As well as this, uni’que are also actively getting involved in collaborations with other companies to spread their business even further, such as a service in partnership with Bandai Spirits that allows users to order anime character-decorated nail designs.

Tetsuro Yoshimatsu, CEO of istyle which hosted the Japan BeautyTech Awards, told of the significance of establishing these awards that honor beauty tech right at the turning point of 20 years since @cosme began services, and expressed his desire to cultivate these awards so that there will be many more applications from candidates in the future.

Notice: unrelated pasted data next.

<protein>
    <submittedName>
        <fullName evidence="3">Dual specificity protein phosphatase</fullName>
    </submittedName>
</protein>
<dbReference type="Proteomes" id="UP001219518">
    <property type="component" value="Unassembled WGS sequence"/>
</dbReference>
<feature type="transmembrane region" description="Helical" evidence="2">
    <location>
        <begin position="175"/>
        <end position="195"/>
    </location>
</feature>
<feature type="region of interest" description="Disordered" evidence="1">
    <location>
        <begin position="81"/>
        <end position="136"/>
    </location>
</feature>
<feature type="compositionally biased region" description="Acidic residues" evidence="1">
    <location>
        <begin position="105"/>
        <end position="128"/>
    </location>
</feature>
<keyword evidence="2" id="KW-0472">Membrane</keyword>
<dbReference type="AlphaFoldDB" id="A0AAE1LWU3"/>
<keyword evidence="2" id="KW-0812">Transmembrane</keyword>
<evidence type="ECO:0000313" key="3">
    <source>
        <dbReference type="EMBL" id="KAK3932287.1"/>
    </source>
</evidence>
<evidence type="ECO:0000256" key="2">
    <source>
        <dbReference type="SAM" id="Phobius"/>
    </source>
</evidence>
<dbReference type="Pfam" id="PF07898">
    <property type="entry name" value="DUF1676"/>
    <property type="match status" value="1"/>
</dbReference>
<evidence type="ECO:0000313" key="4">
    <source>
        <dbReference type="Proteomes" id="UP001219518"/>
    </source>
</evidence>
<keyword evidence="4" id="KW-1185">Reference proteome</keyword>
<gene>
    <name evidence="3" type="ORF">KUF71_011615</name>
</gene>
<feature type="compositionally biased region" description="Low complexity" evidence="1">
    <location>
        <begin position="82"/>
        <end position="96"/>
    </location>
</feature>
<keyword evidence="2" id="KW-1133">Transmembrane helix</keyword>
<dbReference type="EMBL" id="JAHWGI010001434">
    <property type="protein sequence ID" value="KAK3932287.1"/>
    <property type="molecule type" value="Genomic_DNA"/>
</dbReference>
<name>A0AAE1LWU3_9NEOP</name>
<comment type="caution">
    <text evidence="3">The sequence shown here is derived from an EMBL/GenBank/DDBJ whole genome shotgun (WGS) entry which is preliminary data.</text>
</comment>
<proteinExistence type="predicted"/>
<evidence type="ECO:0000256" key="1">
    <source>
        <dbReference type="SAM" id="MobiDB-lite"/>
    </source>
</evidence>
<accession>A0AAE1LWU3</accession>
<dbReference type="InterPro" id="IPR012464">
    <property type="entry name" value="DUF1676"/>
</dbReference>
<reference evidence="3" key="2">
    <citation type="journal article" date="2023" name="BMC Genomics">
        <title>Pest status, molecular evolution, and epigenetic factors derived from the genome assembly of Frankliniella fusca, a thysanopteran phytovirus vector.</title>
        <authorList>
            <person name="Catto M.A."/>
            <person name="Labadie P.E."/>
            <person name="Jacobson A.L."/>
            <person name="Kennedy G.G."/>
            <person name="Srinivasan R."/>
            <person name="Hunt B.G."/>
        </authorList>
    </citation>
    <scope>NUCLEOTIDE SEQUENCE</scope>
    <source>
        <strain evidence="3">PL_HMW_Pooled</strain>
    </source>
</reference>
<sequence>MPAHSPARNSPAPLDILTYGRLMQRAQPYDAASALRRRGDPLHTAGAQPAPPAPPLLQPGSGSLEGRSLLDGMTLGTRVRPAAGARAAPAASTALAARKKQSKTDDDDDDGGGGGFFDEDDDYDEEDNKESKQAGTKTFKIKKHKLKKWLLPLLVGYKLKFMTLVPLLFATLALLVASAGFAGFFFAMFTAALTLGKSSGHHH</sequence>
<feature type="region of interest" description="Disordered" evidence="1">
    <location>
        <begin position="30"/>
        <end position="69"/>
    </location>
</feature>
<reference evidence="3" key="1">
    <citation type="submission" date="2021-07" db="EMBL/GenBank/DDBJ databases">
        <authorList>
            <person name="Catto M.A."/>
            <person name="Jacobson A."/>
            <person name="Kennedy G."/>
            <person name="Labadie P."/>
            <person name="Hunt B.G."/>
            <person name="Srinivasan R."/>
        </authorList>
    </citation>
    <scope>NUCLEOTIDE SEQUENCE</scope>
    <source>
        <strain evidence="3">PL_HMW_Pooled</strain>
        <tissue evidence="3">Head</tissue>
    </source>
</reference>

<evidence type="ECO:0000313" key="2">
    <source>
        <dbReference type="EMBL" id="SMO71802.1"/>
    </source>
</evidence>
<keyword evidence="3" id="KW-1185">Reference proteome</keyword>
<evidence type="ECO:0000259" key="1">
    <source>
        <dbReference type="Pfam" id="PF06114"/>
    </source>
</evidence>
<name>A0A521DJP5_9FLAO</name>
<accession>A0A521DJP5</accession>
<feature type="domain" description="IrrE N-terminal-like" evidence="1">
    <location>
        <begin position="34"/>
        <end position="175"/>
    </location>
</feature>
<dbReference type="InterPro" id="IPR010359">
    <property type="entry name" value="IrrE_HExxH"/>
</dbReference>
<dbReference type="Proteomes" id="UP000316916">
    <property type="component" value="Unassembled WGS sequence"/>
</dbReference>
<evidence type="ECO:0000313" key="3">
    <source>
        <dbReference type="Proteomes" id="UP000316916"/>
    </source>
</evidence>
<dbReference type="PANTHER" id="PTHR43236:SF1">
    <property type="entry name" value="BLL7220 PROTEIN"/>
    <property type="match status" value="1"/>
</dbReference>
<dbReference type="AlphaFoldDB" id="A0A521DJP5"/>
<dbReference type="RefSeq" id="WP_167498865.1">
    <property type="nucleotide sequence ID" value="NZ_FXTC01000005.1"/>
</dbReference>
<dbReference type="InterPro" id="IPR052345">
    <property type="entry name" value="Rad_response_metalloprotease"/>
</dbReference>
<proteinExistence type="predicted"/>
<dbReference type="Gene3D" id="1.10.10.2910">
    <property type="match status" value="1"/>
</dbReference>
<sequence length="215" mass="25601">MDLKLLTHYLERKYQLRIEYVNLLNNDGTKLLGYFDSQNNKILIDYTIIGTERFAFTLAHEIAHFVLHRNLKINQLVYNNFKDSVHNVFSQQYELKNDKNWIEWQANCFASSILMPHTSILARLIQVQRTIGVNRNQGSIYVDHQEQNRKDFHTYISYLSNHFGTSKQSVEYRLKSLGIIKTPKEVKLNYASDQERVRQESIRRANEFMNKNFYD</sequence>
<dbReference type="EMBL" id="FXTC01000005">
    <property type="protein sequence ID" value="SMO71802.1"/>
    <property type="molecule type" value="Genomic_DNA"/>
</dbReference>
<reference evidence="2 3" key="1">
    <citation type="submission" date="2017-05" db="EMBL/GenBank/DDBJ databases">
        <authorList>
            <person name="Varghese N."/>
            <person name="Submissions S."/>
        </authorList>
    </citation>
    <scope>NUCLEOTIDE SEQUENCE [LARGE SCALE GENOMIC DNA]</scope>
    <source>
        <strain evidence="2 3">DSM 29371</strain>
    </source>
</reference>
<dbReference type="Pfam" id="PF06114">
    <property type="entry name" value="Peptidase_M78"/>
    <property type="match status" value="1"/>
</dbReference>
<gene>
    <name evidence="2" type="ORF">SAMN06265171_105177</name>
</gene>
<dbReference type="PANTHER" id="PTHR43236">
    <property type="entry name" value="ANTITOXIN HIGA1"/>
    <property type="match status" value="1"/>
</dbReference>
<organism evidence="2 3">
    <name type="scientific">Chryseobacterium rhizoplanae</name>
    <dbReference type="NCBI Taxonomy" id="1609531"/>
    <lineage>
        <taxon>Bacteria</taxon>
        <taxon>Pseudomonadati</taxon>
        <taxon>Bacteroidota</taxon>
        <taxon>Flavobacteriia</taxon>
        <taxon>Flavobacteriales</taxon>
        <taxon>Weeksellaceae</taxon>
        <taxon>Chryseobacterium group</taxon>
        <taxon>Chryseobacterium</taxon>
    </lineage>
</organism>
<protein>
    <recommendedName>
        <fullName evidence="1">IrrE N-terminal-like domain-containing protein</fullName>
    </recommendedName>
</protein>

Text: Ching Li Tor
Original text (Japanese): Ayako Sogo is a digital magazine in Japan that overviews and analyzes current movements of beauty industry focusing on technology and digital marketing.

Written by is a digital magazine in Japan that overviews and analyzes current movements of beauty industry focusing on technology and digital marketing. is a digital magazine in Japan that overviews and analyzes current movements of beauty industry focusing on technology and digital marketing.